Thailand Mourning Period : What You Need to Know

Thailand Mourning Period : What You Need to Know

By Robert Newton on 20/10/2016

You might have heard the saddest news this past Thursday, 13 October 2016, that our beloved King Bhumibol Adulyadej has passed away at the age of 88, after a 70-year long and non-stop service to his people as the “strength of the land”. This is why we, Thai people, call him “Father”. There are some points I would like to explain and clarify to you regarding what to expect and how to best go about this mourning period in Thailand.

What to expect?

Although all Thais are deeply in sadness, PM has urged everyone to help running business & economy as best as we all can. Most of the hotels, attractions, restaurants, department stores, and shops still operate as usual. However, main tourist attractions in the old-town district (Rattanakosin Island) are closed due to the royal mourning ceremony, e.g. grand palace & the temple of emerald buddha. All of the entertainment related events will be on halt for at least until the end of October 2016. This includes, but is not limited to, concerts, parties, or night clubs. You also might have noticed that the social media and online sites might turns black in mourning. This is usual practice among Thais and nothing to worry about.

Is it safe to come to Thailand now?

Definitely yes. It’s even safer because everyone helps keeping eyes on anything unusual. Almost everything is running as usual, e.g. floating market, Ayutthaya historical sites, River Kwai bridge, etc.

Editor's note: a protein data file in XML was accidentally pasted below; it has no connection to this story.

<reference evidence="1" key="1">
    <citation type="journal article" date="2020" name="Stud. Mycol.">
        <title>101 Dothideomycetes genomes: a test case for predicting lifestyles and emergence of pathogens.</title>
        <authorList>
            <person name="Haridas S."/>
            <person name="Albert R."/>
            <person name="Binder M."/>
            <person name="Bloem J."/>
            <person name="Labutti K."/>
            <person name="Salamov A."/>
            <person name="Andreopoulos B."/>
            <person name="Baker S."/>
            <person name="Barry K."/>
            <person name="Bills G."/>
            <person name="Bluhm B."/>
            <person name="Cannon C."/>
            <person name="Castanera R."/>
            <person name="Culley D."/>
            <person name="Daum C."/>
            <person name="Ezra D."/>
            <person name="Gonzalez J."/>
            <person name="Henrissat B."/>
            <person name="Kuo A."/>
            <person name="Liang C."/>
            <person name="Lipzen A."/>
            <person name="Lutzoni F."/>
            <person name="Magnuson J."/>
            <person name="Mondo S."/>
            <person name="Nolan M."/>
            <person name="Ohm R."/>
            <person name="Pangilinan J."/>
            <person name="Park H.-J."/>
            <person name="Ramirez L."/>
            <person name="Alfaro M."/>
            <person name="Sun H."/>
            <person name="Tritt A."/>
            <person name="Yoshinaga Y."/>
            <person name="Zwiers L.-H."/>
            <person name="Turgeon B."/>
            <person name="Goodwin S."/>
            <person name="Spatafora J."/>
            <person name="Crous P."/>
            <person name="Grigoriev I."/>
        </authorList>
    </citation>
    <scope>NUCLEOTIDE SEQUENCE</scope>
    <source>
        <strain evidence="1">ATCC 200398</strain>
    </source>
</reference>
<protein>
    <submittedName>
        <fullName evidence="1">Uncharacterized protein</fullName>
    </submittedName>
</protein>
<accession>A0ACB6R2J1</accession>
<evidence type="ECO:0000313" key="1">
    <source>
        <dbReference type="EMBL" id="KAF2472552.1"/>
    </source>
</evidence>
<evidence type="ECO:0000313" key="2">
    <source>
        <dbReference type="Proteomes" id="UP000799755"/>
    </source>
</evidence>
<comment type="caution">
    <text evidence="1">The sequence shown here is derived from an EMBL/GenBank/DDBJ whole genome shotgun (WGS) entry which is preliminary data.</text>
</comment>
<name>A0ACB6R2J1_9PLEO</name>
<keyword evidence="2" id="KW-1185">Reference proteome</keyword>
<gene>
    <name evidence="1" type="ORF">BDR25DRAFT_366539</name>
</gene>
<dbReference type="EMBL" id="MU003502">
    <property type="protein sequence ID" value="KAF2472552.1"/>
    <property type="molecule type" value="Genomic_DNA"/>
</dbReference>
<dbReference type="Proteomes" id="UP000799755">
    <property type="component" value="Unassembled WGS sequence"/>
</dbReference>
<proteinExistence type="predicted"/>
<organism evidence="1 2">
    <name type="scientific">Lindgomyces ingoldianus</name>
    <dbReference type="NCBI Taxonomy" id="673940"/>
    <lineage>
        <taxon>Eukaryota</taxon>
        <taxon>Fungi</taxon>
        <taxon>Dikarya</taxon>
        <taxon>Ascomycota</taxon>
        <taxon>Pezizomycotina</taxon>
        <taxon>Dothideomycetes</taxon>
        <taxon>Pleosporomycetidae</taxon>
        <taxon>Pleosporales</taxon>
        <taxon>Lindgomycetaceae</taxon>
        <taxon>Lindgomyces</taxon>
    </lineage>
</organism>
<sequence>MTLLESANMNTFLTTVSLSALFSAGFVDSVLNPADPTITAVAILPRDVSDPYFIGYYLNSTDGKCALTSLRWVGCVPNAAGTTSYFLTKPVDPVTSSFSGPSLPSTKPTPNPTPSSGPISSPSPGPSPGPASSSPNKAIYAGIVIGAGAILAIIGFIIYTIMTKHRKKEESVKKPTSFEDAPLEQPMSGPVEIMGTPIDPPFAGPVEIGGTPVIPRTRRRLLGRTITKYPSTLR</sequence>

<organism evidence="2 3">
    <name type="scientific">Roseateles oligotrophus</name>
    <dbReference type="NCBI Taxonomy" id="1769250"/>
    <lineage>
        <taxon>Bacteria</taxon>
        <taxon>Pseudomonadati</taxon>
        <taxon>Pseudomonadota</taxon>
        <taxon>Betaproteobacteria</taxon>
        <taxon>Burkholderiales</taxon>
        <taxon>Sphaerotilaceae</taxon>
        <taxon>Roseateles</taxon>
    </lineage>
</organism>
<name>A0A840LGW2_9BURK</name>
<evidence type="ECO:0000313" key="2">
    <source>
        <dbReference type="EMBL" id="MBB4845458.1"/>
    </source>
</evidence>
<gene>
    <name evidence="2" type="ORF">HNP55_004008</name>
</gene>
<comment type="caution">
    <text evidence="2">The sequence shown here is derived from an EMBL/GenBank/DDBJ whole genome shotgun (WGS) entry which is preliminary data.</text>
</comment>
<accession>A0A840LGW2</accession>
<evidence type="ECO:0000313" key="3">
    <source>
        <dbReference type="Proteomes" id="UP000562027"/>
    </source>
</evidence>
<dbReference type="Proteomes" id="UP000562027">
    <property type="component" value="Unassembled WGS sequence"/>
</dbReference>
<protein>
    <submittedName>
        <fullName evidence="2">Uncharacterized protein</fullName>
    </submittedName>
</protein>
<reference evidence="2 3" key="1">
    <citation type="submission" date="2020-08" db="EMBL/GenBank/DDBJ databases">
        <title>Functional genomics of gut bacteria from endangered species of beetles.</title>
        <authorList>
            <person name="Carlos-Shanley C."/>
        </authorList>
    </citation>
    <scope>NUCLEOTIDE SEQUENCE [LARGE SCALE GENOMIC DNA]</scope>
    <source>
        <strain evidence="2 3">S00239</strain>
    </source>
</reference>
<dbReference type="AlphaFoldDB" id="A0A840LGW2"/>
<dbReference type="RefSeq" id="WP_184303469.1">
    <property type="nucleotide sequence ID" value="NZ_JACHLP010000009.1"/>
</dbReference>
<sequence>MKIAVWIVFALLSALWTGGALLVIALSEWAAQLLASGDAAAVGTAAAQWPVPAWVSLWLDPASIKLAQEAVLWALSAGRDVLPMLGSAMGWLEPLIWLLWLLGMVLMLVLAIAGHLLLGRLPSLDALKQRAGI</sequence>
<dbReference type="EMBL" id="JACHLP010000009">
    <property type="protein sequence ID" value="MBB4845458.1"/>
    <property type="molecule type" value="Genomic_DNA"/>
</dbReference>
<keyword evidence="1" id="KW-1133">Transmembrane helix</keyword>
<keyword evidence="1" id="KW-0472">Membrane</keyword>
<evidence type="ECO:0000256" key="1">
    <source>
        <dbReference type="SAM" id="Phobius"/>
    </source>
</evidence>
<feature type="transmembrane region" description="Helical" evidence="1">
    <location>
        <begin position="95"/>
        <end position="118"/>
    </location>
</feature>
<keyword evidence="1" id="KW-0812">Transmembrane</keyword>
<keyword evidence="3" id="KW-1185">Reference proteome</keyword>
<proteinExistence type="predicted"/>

You might not be able to visit the grand palace (at least at the moment), there are still many other great things to do in Bangkok / Thailand, e.g. visiting floating market, enjoying delicious Thai food and many tours.

What should I do or prepare?

If you are coming to Thailand, it’s nothing to worry about if you understand the situation and the Thai peoples’ feeling. They will mostly wear black/white clothes. Please make sure to bring a couple of black/white or non-vivid color clothes to wear in public. You might have to tone down and be respectful in public area, so you won’t feel too noticeable.

What else do I suggest?

I would consider using more public transportation (BTS, MRT) instead of commuting by car in Bangkok because there may be heavy traffic in certain areas.

**Robert Newton volunteers for a local Thai CBO, Thailand Teach. Follow the link to contact him for more information regarding this period, or volunteering in general.